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This is about the various personality, wealth, gender, ethnic, and moral and societal standing stereotypes connected to the fur, feather, scale, or skin color or colors—white, black, or otherwise—of animals. Note this trope covers natural colors, as well as somewhat exaggerated colors (e.g., the bright yellow body and orange legs of Looney Tunes' Tweety Bird), but is different from Typical Cartoon Animal Colors, which is the unrealistic stock coloring of a given species of animal in a cartoon or other fictional work (i.e., pink pigs, yellow-beaked crows and ravens)." For example, white-furred cats, rabbits, and mice and white feathered doves and geese tend to have stereotypes such as innocence, elegance, purity, and being wealthy and high class attached to them. They are often portrayed as female. White-furred dogs, unless they have powderpuff-looking fur, seem to be an exception to this general kind of portrayal of white-colored animals for the most part. Many animal colour conventions follow human Hair Colors neatly. Male animals also tend to be darker than female animals in fiction. Also, Dark Is Evil and Light is Good can generally be applied to most species; a dark-coloured individual will be mean, the light-coloured will be nice. Polar bears are often an exception to the Light is Good tendency, as they are often dangerous. Different countries and cultures have different stereotypes for a particular color of a given species of animal. Supertrope to the fur color side of Cat Stereotype, White Bunny, and Pale Females, Dark Males. Compare Color-Coded for Your Convenience. Can run into Unforfunate Implications when black or dark-colored animals are portrayed as bad and white or light-colored animals are portrayed as good. Not to be confused with Typical Cartoon Animal Colors. Subtrope of Animal Stereotypes.
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White Fur, Feathers, Scales, or SkinIndicates innocence, elegance, purity, being peaceful, and being wealthy and high class. Can also represent an ethnically white character.
Dark or Black Fur, Feathers, Scales or SkinIndicates evil or a villainous character. Also indicates an aggressive or predatory character.
Rabbits and Hares
White, Albino, or Light Grey FurIndicates innocence, gentleness, and purity. Can be evil or vicious as a deliberate subversion. White is mostly a domestic rabbit fur color, though the winter fur color of the snowshoe hare is also white. See White Bunny for examples.
Grey or Brown FurIndicates a Rascally Rabbit. Brown, orange-brown, or grey-brown is the typical color of wild rabbits and hares and the summer fur color of snowshoe hares.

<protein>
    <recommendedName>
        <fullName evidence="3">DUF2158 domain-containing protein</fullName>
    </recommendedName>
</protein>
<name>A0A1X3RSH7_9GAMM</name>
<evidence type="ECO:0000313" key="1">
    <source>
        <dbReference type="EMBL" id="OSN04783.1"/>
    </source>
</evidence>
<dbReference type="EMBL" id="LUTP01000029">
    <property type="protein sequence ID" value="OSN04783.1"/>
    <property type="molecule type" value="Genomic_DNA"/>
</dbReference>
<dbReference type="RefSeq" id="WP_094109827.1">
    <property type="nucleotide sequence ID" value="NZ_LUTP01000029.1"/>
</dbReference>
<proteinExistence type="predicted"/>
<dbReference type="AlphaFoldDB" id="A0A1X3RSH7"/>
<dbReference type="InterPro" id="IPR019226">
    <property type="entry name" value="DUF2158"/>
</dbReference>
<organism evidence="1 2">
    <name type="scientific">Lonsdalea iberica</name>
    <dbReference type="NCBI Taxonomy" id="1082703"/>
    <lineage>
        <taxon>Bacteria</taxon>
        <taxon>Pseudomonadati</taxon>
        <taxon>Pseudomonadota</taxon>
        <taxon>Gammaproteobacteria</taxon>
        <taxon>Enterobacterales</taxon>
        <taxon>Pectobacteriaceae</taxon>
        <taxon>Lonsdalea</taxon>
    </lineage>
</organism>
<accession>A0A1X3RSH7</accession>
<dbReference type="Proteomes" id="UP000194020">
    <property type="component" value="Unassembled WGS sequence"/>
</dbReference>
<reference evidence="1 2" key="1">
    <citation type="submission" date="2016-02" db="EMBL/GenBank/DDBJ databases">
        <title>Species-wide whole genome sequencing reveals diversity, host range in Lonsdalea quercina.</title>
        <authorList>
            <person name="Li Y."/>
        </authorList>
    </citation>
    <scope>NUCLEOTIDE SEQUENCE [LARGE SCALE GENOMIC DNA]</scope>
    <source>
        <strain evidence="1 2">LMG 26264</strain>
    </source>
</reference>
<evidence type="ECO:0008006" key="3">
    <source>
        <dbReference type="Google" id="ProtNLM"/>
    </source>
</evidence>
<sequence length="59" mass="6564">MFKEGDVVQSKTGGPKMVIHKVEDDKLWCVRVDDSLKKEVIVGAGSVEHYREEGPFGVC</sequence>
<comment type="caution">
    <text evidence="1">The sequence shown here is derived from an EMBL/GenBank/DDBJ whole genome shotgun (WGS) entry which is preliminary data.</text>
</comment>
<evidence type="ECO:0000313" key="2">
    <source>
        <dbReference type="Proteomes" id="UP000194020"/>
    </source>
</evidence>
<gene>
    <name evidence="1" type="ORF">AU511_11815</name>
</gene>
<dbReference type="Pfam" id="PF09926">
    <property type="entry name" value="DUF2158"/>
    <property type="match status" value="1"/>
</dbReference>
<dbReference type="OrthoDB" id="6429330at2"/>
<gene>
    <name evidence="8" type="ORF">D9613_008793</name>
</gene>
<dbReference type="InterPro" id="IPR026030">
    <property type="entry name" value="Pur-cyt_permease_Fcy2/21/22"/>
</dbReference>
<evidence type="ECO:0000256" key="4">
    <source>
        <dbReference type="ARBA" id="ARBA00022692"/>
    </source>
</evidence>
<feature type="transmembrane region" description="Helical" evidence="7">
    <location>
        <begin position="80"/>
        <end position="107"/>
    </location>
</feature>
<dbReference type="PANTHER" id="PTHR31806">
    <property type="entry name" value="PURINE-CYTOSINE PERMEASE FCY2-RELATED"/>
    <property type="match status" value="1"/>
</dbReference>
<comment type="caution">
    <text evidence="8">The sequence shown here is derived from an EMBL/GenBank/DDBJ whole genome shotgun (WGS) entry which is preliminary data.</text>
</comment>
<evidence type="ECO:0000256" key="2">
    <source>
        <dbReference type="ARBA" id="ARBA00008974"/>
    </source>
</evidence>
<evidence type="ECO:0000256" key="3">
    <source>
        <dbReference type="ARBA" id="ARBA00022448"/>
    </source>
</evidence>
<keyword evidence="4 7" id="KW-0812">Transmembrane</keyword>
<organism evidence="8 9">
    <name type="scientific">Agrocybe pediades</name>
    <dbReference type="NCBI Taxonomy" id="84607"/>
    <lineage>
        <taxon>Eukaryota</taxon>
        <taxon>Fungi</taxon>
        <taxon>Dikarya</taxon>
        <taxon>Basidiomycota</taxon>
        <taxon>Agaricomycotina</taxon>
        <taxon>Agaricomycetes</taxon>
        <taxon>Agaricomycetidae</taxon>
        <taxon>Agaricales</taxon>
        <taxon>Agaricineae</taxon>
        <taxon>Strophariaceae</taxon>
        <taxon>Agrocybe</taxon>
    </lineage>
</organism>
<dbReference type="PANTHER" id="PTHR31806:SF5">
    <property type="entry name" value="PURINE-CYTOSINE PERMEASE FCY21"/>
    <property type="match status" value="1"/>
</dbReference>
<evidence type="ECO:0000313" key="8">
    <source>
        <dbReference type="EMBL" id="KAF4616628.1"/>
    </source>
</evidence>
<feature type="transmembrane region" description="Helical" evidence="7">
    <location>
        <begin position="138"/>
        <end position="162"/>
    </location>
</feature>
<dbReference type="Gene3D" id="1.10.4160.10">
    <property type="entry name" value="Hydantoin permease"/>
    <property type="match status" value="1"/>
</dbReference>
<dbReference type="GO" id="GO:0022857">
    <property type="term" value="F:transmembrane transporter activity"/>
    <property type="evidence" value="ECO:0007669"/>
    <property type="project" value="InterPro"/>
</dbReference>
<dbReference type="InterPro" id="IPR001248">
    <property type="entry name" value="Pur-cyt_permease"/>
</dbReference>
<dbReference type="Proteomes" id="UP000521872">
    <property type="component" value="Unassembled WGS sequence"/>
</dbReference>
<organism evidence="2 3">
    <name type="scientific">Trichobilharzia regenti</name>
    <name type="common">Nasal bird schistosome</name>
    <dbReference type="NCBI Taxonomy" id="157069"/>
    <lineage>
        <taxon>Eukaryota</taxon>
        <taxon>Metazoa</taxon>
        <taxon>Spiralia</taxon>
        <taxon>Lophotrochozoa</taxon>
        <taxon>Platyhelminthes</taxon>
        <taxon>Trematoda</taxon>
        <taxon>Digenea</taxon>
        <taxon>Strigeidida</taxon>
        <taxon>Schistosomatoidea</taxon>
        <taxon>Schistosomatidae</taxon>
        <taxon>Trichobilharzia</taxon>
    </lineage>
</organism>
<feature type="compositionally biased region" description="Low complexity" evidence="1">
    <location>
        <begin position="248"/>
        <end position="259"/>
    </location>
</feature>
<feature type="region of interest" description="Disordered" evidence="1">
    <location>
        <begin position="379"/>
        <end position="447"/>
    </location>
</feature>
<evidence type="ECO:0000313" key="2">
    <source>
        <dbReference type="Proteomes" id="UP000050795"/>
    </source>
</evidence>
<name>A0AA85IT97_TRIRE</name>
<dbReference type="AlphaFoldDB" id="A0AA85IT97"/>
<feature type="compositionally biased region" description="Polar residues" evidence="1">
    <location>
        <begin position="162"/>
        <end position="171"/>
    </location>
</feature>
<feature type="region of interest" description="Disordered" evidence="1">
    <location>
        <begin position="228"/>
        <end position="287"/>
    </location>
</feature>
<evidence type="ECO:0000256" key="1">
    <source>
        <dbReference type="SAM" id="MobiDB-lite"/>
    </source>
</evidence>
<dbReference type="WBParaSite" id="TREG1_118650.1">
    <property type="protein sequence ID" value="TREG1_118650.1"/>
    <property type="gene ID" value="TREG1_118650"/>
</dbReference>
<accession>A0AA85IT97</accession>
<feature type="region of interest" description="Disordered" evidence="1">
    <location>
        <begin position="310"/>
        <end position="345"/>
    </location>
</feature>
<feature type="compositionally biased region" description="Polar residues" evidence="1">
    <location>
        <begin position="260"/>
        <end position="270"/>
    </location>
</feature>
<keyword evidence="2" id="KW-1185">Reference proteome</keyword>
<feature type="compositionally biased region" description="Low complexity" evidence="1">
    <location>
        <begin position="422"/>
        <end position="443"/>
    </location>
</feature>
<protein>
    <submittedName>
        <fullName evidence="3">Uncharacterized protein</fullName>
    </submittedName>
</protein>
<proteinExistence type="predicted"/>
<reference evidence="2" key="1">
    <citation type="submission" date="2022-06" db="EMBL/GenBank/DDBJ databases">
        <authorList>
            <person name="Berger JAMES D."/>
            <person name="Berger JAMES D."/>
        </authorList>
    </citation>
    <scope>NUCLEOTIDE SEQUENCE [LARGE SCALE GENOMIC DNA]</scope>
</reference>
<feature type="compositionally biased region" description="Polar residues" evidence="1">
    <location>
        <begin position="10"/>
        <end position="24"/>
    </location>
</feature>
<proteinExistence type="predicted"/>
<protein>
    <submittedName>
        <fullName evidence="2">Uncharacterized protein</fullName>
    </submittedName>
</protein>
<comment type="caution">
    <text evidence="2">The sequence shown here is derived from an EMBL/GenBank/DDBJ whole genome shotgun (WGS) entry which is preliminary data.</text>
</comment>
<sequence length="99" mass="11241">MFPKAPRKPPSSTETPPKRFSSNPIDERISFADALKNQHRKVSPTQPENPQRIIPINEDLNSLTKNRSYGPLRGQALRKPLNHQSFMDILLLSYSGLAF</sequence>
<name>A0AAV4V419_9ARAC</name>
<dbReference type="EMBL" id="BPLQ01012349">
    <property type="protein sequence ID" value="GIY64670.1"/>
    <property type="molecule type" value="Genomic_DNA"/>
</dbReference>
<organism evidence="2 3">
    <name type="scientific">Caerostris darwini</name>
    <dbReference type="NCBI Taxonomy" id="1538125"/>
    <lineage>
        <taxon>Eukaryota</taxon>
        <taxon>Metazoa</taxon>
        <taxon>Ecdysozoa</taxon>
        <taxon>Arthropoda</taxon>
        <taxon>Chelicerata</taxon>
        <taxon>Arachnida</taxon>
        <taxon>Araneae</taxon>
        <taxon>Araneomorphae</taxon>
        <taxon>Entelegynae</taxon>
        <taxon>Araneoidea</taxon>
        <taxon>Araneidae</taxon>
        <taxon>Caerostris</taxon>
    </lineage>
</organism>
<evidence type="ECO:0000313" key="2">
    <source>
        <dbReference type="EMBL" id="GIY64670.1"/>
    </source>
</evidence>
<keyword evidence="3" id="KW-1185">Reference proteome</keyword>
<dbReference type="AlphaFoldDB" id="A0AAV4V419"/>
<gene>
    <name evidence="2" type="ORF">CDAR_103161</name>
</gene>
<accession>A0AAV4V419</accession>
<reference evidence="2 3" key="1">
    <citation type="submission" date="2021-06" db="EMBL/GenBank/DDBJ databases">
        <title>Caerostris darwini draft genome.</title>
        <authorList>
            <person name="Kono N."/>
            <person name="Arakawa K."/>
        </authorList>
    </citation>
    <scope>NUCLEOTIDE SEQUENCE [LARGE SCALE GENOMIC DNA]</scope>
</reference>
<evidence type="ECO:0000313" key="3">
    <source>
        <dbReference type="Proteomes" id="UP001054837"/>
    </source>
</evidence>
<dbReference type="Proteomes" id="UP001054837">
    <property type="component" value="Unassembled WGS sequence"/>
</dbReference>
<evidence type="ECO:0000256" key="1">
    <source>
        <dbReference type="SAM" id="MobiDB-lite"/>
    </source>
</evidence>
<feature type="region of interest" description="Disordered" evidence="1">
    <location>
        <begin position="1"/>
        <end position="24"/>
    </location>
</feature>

CatsSee Cat Stereotype for examples, breed stereotype descriptions, and detailed color and pattern stereotype descriptions.
White or Silver Chinchilla-Colored FurIndicates wealth, prestige, elegance, and purity. Often good. Often longhaired Angora or Persian cats. Usually female, especially when paired with an orange cat.
Orange FurIndicates a humble and/or heroic cat, or alternately a fat and lazy one. Often male, and usually male when paired with a white cat.
Black FurIndicates bad luck in the US and Catholic Europe. Indicates good luck in the UK, Australia, and Asia. Often magical, mysterious, or a witch's familiar.
Black and White FurIndicates a brave or hopeful but unsuccessful cat. Can play black cat stereotypes if a tuxedo or mitted cat.
Tabby-Patterned FurTabby cats have much the same kind of significance as orange ones, heroic and/or humble. However, the cat can be either male or female.
Rats and Mice
White and Albino FurIndicates an experimental lab animal (but not The Lab Rat, that's for humans who work in labs). The albino and white colors are pretty much confined to domestic mice and rats.
Brown, Light Brown, Grey, or Light Grey Fur
Dark Brown, Dark Grey, or Black FurAs far as rats are concerned, this indicates evil or propensity to violence. Mice with the same color fur are often as friendly, nice, or otherwise nonevil as those with light or medium brown or grey fur, however.
Bears (Except Polar Bears and Giant Pandas)
Dark Grey, Dark Brown, or Black FurIndicates a mean or dangerous bear.
Brown, Light Brown, Grey, or Light Grey FurIndicates a Beary Friendly and/or Beary Funny one.
White FeathersSymbolizes peace. Often a carrier pigeon. Tends to be on the side of good because of the peace symbolism.
Wild-Type FeathersPlumage usually has a grey or blue-grey base color, but can occasionally has a light brown base color. Indicates a feral or street pigeon.
Crows and Ravens
Black Feathers, Beak, and FeetSymbolize death, evil, discord, or a bad omen and indicates Creepy Crows and ravens.
Black Feathers with Yellow Beak and FeetIndicates Clever Crows in cartoons and are depicted more positively.
Blue FeathersSymbolize happiness or are happy. See Bluebird of Happiness for examples.
Birds in General
Yellow FeathersIndicates a cute and childlike bird. Chicks in fiction will almost always be yellow and fluffy, regardless of species.
Black, Dark Brown, or Black and Tan FurIndicates an Angry Guard Dog or a Hell Hound. Justified, as Dobermans and Rottweilers are normally black and tan.
Light Brown or Yellow Fur
All-White or Mostly White FurIndicates an intelligent, on the side of good, or protagonist dog. Most often Male. If mostly white, the dog usually has black ears or less commonly a black patch on its back, but is otherwise all-white.
All-White, Powderpuff-Looking FurIndicates a showy, cute, feminine-looking, or powderpuff-looking Poodle, Bichon Frise, or other dog of similar appearance. Often Female, but can be male. Can be on the side of good like the aforementioned white dog stereotype.
Examples That Are Specific To A Work